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True experiments and quasi-experiments are conducted and the results are evaluated later. Natural experiments, by contrast, are going on around us all the time. They are not conducted by researchers at all—they are simply evaluated.

Here are four examples of common natural experiments: (1) Some people choose to migrate from villages to cities; others stay put. (2) Some villages in a region are provided with electricity, some are not. (3) Some middle-class Chicano students go to college, some do not. (4) Some cultures practice female infanticide, some do not.

Each of these situations is a natural experiment that tests something about human behavior and thought. The trick is to ask: ‘‘What hypothesis is being tested by what’s going on here?’’

To evaluate natural experiments—that is, to figure out what hypothesis is being tested—you need to be alert to the possibilities and collect the right data. There’s a really important natural experiment going in an area of Mexico where I’ve worked over the years. A major irrigation system has been installed over the last 50 years in parts of the Mezquital, a high desert valley. Some of the villages affected by the irrigation system are populated entirely by Nahnu (Otoml) Indians; other villages are entirely mestizo (as the majority population of Mexico is called).

Some of the Indian villages in the area are too high up the valley slope for the irrigation system to reach. I could not have decided to run this multimillion-dollar system through certain villages and bypass others, but the instant the decision was made by others, a natural experiment on the effects of a particular intervention was set in motion. There is a treatment (irrigation), there are treatment groups (villages full of people who get the irrigation), and there are control groups (villages full of people who are left out).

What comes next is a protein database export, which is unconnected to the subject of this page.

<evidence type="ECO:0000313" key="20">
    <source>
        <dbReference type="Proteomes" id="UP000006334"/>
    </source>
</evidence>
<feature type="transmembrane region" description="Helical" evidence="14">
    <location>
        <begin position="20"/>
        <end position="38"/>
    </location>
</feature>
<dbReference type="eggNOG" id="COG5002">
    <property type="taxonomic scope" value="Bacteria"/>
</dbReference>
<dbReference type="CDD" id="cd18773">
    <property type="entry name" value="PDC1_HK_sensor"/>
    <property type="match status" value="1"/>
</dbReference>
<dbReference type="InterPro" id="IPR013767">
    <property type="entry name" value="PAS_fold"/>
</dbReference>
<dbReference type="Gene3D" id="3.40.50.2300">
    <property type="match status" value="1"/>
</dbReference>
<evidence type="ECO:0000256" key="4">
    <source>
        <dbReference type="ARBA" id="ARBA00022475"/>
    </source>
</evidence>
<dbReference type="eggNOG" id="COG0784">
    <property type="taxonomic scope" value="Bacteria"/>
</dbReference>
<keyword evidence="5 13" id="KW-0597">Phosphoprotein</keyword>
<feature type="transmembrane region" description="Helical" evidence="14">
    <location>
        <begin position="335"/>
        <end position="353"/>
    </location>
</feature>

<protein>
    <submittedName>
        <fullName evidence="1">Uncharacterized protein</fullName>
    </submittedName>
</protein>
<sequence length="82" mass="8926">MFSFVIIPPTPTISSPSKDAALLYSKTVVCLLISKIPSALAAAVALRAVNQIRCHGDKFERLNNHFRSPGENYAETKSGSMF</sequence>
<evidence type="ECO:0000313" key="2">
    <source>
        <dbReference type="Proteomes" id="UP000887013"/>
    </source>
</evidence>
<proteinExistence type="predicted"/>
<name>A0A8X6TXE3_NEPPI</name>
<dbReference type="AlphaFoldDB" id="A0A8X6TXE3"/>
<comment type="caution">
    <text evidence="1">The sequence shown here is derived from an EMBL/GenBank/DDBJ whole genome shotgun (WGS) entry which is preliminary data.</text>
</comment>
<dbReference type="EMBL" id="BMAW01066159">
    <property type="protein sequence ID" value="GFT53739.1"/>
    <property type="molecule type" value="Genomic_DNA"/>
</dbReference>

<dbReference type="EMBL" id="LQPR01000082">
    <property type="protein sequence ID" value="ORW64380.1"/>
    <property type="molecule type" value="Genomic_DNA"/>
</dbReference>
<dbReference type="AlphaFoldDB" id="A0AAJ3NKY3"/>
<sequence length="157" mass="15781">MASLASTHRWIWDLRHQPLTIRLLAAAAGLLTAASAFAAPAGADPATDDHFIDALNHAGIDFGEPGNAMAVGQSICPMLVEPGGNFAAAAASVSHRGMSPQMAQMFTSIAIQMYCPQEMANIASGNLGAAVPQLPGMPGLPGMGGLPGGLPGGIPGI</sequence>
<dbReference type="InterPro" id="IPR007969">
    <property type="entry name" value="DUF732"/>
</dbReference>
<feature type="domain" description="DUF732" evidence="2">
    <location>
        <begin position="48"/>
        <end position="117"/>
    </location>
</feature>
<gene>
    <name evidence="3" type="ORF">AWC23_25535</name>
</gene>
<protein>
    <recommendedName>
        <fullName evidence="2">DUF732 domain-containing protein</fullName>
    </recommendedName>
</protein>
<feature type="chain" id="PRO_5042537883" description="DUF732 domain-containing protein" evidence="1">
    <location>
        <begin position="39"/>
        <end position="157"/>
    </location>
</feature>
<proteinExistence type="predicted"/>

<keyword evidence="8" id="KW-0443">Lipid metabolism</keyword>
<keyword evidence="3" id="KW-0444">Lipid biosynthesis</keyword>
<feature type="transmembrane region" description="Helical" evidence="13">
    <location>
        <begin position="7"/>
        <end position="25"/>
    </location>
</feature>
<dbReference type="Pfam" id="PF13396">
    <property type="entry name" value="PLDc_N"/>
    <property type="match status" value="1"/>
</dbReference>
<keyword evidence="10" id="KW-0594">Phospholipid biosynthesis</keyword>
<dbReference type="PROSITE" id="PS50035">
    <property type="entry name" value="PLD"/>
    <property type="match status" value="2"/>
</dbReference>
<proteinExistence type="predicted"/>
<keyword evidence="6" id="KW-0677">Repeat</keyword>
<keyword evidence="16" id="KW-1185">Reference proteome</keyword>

BOX 4.5


In classical economic theory, it is assumed that Homo economicus is programmed to maximize gain in any bargaining situation. In 1982, however, economists in Germany found evidence that challenged this assumption (Guth et al. 1982). In what the researchers called the ultimatum game, there are two players who never see each other or find out the other's identity. Player 1 gets a sum of money, x, and offers some fraction of it, x— p, to player 2 through an intermediary. If player 2 accepts, the money is split according to the terms of player 1. If player 2 rejects the offer, then neither player gets anything. Economic theory predicts that player 1 should offer next to nothing and that player 2 should accept anything player 1 offers. As Thaler put it, ''the data are inconsistent with both of these predictions'' (1988:197). For player 2, it costs nothing to reject very small offers—and to punish player 1—but as the fraction of the offer goes up, player 2 has to weigh the joy of teaching the other player a lesson with the loss of real money. If you're player 1, the trick is to figure out how much to offer so that you don't wind up with nothing but you still get what you can.